The day after Thanksgiving. Back to the healthy eating and exercise routine. While reflecting on the Thanksgiving meal, I decided not to gripe about what and how much I ate, but instead to think about the food as a metaphor for the relationships I crave, particularly at this time of year. Time for this foodie to see the turkey and trimmings in a new way.
The turkey. This is the meat of the traditional Thanksgiving meal. It’s a wonderful food, full of protein, providing me with the strength and nourishment to fuel my muscles for strength and good health. It’s the star of the show on this holiday, and I find it interesting that of all the foods we usually prepare, it’s the simplest. Rinse off, sprinkle a little oil, salt and pepper, and roast. The turkey reminds me of the strongest relationships in my life. My husband, close friends, family. Certain of the people in my life are the ones who are the true fuel for my strength and good health. I know that if I don’t spend the time I need with these protein sources, I get drained more easily and life’s circumstances affect me more than it should. These meaty relationships are simple, but require time.
The stuffing. It’s the flavorful, fun, fill-in stuff. With all its varieties, the stuffing can enhance the turkey with its spiciness. However, the stuffing can also absorb the juices from my primary protein source if I simply stuff too much. Like the big bowl of bread chunks that seems bottomless, I find it interesting that I can stuff way too much into a little space. Volunteerism, guilt, busy-ness, useless traditions. All these and more can provide way too much filling for my good health. It can be tasty and fun, and might fuel me for the short run, but it doesn’t give the long-lasting energy I need to sustain myself.
The cranberry sauce. This sweet enhancement to the Thanksgiving meal is exactly what makes everything else taste a little better. I love to have a bit of sauce with the turkey, with the stuffing, with whatever else ends up on my plate. It’s like my sweet relationships that lack the obligatory side effects of time and attention. They include old high school friends, new friends, temporary acquaintances—all of who add just what I need to enjoy the meat of my life a bit more.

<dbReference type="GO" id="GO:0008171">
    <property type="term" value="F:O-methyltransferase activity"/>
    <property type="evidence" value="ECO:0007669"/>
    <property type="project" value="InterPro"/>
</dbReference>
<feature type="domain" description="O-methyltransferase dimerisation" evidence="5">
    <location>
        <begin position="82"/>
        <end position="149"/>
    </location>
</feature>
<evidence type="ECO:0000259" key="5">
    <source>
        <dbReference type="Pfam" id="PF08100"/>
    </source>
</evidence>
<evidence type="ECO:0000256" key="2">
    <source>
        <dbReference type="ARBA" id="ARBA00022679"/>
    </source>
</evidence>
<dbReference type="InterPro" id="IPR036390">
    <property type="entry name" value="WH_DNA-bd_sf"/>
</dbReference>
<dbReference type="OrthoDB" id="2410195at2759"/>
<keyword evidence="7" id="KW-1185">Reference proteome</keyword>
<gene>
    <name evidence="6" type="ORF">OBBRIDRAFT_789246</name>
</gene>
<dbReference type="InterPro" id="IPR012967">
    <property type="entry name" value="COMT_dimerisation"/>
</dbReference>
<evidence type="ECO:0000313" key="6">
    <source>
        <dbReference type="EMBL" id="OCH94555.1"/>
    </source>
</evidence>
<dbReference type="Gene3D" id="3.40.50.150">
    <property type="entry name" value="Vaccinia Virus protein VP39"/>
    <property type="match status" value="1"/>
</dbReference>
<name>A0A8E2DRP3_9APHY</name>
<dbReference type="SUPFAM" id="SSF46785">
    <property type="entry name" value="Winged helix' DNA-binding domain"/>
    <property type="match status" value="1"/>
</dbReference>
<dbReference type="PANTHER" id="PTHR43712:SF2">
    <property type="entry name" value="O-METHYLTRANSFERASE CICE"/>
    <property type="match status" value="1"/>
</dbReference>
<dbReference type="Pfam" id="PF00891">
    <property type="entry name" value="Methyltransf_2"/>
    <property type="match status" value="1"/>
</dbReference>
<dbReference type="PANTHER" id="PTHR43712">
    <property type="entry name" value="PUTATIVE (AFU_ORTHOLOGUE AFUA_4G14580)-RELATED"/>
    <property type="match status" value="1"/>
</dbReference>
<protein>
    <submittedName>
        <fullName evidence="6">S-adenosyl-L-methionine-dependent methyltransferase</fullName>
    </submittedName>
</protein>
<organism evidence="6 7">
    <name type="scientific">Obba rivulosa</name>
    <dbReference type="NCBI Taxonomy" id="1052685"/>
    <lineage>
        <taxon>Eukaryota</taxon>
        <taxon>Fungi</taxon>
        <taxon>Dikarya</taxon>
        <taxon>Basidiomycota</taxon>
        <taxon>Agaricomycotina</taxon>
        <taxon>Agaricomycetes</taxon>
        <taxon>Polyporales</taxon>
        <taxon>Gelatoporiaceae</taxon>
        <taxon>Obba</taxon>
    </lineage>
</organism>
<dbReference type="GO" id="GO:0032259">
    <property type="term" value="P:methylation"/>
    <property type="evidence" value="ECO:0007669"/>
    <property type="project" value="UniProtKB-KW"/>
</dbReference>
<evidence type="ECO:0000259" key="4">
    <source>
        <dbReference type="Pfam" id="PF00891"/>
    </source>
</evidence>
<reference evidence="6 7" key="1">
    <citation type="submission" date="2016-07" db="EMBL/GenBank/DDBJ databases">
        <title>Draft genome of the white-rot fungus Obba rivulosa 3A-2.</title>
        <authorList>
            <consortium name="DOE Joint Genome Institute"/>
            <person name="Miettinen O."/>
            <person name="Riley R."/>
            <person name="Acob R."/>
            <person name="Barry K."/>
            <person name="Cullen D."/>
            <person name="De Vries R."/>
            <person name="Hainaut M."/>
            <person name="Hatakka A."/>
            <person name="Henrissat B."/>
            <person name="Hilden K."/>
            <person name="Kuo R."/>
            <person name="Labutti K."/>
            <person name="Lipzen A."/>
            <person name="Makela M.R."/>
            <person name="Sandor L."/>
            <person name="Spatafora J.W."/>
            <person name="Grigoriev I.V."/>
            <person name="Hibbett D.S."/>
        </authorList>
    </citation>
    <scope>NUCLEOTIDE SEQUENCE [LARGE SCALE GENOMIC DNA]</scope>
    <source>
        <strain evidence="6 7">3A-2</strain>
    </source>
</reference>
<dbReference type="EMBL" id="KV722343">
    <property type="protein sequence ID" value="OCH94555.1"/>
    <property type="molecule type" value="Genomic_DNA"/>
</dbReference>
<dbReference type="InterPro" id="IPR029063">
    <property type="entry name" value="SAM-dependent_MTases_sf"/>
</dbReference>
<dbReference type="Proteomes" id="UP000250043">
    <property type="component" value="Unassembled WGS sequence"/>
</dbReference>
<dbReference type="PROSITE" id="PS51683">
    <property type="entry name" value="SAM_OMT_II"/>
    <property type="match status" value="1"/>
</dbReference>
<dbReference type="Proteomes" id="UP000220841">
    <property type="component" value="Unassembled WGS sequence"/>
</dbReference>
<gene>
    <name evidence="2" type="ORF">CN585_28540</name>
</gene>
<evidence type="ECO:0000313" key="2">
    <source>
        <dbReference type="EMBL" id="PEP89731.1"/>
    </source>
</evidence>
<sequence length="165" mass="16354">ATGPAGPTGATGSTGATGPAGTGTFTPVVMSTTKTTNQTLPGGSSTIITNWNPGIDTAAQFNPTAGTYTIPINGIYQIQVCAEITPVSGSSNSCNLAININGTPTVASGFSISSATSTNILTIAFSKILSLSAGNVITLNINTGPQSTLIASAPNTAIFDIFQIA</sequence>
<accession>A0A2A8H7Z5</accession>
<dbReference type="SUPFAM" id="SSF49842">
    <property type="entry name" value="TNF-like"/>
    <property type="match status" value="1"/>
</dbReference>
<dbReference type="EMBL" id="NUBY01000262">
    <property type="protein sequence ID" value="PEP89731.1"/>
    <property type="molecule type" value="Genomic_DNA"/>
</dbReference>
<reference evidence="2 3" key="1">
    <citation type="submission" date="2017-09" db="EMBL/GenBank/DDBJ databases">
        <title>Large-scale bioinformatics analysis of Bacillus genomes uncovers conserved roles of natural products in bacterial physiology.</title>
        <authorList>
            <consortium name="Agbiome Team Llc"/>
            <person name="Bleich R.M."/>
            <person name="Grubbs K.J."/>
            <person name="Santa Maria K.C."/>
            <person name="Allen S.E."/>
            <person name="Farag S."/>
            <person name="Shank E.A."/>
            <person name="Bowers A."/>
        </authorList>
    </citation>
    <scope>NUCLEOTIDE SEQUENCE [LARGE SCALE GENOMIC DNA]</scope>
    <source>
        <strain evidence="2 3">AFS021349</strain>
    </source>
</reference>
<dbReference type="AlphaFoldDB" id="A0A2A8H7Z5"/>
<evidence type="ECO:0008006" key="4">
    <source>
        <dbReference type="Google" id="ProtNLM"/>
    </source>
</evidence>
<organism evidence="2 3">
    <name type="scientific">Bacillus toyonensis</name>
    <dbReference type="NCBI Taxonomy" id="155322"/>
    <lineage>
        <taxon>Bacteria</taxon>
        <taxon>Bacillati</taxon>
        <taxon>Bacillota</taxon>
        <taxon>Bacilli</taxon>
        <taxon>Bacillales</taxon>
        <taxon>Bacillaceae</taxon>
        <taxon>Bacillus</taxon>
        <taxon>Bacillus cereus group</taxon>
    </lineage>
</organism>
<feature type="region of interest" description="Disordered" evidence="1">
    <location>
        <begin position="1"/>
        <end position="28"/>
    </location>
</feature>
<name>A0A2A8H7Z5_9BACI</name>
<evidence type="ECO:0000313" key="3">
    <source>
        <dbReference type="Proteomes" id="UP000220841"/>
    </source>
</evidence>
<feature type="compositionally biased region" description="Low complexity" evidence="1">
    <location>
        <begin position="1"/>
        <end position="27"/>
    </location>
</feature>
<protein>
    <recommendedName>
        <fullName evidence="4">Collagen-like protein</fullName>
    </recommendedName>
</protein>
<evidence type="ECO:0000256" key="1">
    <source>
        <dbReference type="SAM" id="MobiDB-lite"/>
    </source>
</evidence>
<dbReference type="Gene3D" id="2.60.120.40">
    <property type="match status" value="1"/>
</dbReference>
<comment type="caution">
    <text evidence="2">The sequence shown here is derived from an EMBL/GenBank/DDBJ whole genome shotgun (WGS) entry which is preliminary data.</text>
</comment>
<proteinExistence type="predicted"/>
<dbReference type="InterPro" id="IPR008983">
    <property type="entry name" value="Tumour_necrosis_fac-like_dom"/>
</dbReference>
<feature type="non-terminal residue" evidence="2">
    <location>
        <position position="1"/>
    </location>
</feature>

Green. Bean. Casserole. This is an attempt at healthy living gone bad. I’m okay with the green, and even with the green bean, but when it becomes casserole, it becomes a dish I avoid. The healthiness has been masked in creaminess and crunchiness, like the healthy relationships in my life that seem simple but get masked in obligation and need redefining or skipping altogether. There have been seasons in my own life when I held onto a relationship just a bit too long that it became this unsavory side dish, and I have had to make this decision to either change it or skip it to maintain my own health.
The salad, asparagus, or brussel sprouts. There is usually one side dish that retains its simple, healthy state on the Thanksgiving table. The crunchiness and deep green colors of these foods can provide the vitamins and fiber that help us to enjoy the rest of the meal in moderation. I find it interesting that I usually skip eating these foods on Thanksgiving, even if they are on the table. There’s no room left for healthiness on a day devoted to indulgence. There’s a problem, however, when the sense of abundance makes me skip the simplicity of this day which is all about giving thanks. I want to remember not to skip giving thanks on this day, or any day, even if I skip the green stuff.
The pies. The pies epitomize indulgence and sweetness in all its forms: apple, pumpkin, lemon, cherry. The aspect of the pies I appreciate most is the sweetness of the family traditions tied to them. The passing on of the recipes and techniques for pie baking is in itself enough for dessert. I love the traditions and heritage passed on from generation to generation through these desserts. It’s a great finishing touch to a day devoted to thankfulness. This sweet gratitude is the treat for all of our days, not just the holiday season.
I’m full now, how about you? Be blessed this holiday season with the relationships you crave.
You are amazing with words! Thanks for the wonderful analogy! Thanks for being some of my cranberry sauce! Love, Lou
This made me think about Thanksgiving in a whole new way, Lisa--thanks! I like the veggies as a counterpoint to the turkey--at our feast there were rutabagas, Brussels sprouts, peas, and yams--but when it comes to a leafy green salad, I draw the line. There's only so much room, and I can eat salad any day!
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